Japan looks to crack down on money laundering in crypto industry
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(Kitco News) - Japanese lawmakers have elected to bring the country’s legal framework in line with global standards and will enforce stricter anti-money laundering (AML) measures for digital asset transactions beginning June 1.
According to a report from the local news agency Kyodo, this announcement follows the December revision the cabinet made to AML legislation after it was deemed insufficient by the Financial Action Task Force (FATF), an international standard-setting financial watchdog.
The move to step up enforcement comes as oversight organizations around the world have been strengthening their crypto monitoring activities in an effort to cut down on money laundering, eliminating a popular method used by criminals to wash money obtained from illegal activities.
A key focus of the new measures is the enforcement of the “travel rule” as a way to keep a more accurate track of criminal transactions.
The travel rule requires any financial institution that processes a crypto transfer greater than $3,000 to pass on customer information to the recipient exchange or institution, including the name and address of the sender and recipient and account information.
Along with tracking the activity of major cryptocurrencies like Bitcoin (BTC) and Ether (ETH), stablecoins and cryptocurrencies that are pegged to a currency like the U.S. dollar or a commodity are also a point of focus for increased monitoring.
Japan appears to be following up on discussions related to the travel rule that took place at the G7 meeting in mid-May, which was held in Hiroshima. The G7 Committee made it clear that applying the travel rule to cryptocurrency transactions was a top priority.
“Illicit financial flows weaken the global financial system, delay growth and hinder development, FAFT President T. Raja Kumar wrote ahead of the G7 meeting. “They fuel serious crimes – such as terrorism, drug trafficking, human trafficking, corruption and environmental crime – that threaten our safety, security and society.”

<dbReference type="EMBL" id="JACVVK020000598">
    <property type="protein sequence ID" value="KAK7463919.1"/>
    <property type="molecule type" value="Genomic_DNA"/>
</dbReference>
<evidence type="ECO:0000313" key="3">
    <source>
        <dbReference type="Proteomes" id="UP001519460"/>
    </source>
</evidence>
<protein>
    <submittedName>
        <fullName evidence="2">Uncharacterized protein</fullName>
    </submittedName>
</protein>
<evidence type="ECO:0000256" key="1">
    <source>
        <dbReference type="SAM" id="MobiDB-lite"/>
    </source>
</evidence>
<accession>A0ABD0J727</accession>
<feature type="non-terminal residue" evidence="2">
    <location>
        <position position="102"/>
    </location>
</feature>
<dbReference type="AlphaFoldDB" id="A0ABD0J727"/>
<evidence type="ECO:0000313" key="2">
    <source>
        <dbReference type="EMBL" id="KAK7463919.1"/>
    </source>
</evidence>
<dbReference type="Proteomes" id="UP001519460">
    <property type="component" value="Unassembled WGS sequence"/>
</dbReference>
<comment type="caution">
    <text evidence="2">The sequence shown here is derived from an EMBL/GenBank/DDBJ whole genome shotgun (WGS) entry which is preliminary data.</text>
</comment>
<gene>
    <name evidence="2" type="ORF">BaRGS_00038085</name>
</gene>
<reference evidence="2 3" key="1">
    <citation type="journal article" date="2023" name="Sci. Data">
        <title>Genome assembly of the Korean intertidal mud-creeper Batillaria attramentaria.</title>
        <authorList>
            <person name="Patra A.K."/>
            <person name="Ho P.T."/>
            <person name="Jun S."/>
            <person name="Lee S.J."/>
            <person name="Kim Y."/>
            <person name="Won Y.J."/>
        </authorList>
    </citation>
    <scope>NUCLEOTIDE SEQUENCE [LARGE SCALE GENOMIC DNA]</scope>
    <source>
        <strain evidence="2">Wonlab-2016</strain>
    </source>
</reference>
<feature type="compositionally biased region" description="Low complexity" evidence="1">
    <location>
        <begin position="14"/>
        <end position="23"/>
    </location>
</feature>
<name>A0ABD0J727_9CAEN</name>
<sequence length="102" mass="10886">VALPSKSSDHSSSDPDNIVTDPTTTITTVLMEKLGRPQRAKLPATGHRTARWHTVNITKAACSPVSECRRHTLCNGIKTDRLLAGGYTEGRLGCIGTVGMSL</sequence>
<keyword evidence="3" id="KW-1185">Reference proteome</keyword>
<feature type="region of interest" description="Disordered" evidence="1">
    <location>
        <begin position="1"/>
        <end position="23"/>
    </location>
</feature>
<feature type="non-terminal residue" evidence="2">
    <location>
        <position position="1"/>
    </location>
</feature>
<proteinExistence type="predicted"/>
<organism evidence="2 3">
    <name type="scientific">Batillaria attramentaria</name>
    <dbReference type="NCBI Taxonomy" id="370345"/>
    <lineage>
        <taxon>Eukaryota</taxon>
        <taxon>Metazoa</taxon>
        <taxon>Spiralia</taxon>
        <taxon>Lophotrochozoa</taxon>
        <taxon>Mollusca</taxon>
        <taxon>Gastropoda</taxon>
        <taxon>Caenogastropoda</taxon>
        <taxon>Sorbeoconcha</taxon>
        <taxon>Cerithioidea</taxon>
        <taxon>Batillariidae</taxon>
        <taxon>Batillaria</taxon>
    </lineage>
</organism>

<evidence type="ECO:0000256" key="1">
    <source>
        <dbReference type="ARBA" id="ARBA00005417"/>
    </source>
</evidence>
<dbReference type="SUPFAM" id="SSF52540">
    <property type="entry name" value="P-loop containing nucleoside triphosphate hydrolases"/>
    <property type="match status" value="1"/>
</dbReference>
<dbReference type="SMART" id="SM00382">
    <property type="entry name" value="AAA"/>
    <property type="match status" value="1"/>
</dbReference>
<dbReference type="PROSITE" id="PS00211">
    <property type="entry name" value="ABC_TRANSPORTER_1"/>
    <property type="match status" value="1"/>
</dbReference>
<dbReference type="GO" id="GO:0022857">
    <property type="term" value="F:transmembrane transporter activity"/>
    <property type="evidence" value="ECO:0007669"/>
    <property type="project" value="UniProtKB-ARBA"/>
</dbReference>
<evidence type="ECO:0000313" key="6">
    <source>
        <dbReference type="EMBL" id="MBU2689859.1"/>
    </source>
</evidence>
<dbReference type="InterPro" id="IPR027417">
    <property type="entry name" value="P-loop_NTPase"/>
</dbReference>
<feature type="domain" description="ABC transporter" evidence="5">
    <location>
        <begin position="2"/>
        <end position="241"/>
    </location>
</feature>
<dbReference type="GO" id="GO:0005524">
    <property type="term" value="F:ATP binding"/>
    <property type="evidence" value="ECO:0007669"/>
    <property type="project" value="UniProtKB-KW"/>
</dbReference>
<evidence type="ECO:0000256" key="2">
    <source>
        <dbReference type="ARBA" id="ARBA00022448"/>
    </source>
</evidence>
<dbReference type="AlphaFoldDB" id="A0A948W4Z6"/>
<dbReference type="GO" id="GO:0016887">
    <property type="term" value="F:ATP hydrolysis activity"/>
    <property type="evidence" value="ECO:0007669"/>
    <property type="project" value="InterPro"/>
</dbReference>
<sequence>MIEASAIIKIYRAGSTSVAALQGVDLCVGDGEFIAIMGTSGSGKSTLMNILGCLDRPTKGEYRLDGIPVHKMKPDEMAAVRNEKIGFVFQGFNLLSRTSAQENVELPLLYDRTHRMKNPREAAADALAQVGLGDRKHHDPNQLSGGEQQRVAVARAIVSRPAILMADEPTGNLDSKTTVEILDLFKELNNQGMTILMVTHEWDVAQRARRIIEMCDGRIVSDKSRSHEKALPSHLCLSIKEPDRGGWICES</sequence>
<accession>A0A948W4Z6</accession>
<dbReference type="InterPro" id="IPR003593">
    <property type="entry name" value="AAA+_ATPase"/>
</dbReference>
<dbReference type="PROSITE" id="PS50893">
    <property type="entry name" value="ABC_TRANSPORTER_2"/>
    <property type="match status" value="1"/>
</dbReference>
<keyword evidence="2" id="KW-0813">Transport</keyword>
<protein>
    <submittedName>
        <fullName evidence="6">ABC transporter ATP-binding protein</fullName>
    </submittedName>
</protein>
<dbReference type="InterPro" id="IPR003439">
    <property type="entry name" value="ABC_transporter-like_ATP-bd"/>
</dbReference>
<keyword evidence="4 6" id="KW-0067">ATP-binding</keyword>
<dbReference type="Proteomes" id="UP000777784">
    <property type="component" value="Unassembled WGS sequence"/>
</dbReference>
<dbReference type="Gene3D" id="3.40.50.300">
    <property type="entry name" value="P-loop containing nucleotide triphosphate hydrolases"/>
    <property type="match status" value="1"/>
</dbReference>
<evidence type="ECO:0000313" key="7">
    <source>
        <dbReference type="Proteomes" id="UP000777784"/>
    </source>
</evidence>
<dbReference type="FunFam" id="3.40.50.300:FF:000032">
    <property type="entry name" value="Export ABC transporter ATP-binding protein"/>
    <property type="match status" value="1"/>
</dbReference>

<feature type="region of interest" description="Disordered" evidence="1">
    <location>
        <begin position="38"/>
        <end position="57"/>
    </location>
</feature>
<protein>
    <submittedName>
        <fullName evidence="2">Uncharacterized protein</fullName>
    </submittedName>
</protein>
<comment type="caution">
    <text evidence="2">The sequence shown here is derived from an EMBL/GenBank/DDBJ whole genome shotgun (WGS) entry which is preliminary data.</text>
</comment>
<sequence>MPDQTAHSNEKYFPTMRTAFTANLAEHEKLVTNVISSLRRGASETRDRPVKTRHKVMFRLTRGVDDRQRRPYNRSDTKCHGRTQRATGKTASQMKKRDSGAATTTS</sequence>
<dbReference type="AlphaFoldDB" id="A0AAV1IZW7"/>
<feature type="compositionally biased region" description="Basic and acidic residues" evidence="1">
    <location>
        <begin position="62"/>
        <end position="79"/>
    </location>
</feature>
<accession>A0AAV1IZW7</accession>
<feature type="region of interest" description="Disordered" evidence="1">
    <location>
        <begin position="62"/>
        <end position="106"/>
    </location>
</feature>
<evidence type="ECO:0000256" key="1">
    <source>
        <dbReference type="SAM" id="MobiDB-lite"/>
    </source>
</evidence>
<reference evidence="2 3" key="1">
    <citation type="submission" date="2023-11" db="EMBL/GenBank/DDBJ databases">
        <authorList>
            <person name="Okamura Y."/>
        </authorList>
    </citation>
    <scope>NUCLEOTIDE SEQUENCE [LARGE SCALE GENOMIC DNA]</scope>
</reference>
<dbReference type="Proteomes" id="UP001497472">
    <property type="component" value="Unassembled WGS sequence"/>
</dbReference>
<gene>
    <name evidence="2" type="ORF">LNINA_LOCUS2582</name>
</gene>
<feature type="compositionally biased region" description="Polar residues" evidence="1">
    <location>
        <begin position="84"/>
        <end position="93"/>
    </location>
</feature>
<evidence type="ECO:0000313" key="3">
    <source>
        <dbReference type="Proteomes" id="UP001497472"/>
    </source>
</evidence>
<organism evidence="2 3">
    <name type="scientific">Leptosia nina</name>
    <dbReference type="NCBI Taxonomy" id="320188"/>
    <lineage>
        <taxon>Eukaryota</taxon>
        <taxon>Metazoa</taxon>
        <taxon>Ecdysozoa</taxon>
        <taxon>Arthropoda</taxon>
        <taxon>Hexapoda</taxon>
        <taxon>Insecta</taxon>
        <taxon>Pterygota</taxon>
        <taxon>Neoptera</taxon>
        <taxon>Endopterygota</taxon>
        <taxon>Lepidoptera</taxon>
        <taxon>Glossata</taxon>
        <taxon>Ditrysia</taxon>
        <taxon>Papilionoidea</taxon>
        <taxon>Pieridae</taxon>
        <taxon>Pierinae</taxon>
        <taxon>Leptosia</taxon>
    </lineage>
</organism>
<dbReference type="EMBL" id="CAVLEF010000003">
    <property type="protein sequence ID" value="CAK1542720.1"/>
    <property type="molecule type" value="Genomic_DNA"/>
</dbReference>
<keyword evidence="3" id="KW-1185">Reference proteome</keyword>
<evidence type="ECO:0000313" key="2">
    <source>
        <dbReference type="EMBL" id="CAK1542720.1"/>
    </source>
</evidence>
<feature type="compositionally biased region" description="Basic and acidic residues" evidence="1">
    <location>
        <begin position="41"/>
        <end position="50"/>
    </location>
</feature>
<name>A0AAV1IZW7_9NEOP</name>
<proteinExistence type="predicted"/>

“While the risks have increased, crypto assets continue to operate in a virtually lawless global environment,” he said. “Countries need to take urgent action to shut down lawless spaces, which allow criminals, terrorists and rogue states to use crypto assets. G7 countries should lead by example and regulate the crypto sector so that no virtual safe havens exist for illicit financial transactions. This includes implementation of the ‘travel rule’, which requires virtual assets service providers to identify the sender and receiver of the transaction.”
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Japan has been one of the earliest adopters of blockchain technology and cryptocurrencies, going so far as to legalize them as property. The country also has some of the most stringent cryptocurrency regulations, which were tightened following the hacks of the Mt. Gox and Coincheck cryptocurrency exchanges.
In October, the Japan Credit Bureau (JCB), the country’s equivalent of an international payment system like Visa or Mastercard, announced the start of the “JCBDC” project, which is designed to develop and test settlement solutions for central bank digital currencies (CBDC).
In March, Tokyo Kiraboshi Financial Group, Minna no Bank and The Shikoku Bank announced plans to issue stablecoins on an Ethereum-compatible blockchain known as Japan Open Chain. The early stages of the project are designed to explore the issuance and remittance of electronic payments, while later stages will eventually move toward the creation of a stablecoin system involving local jurisdictions and private companies.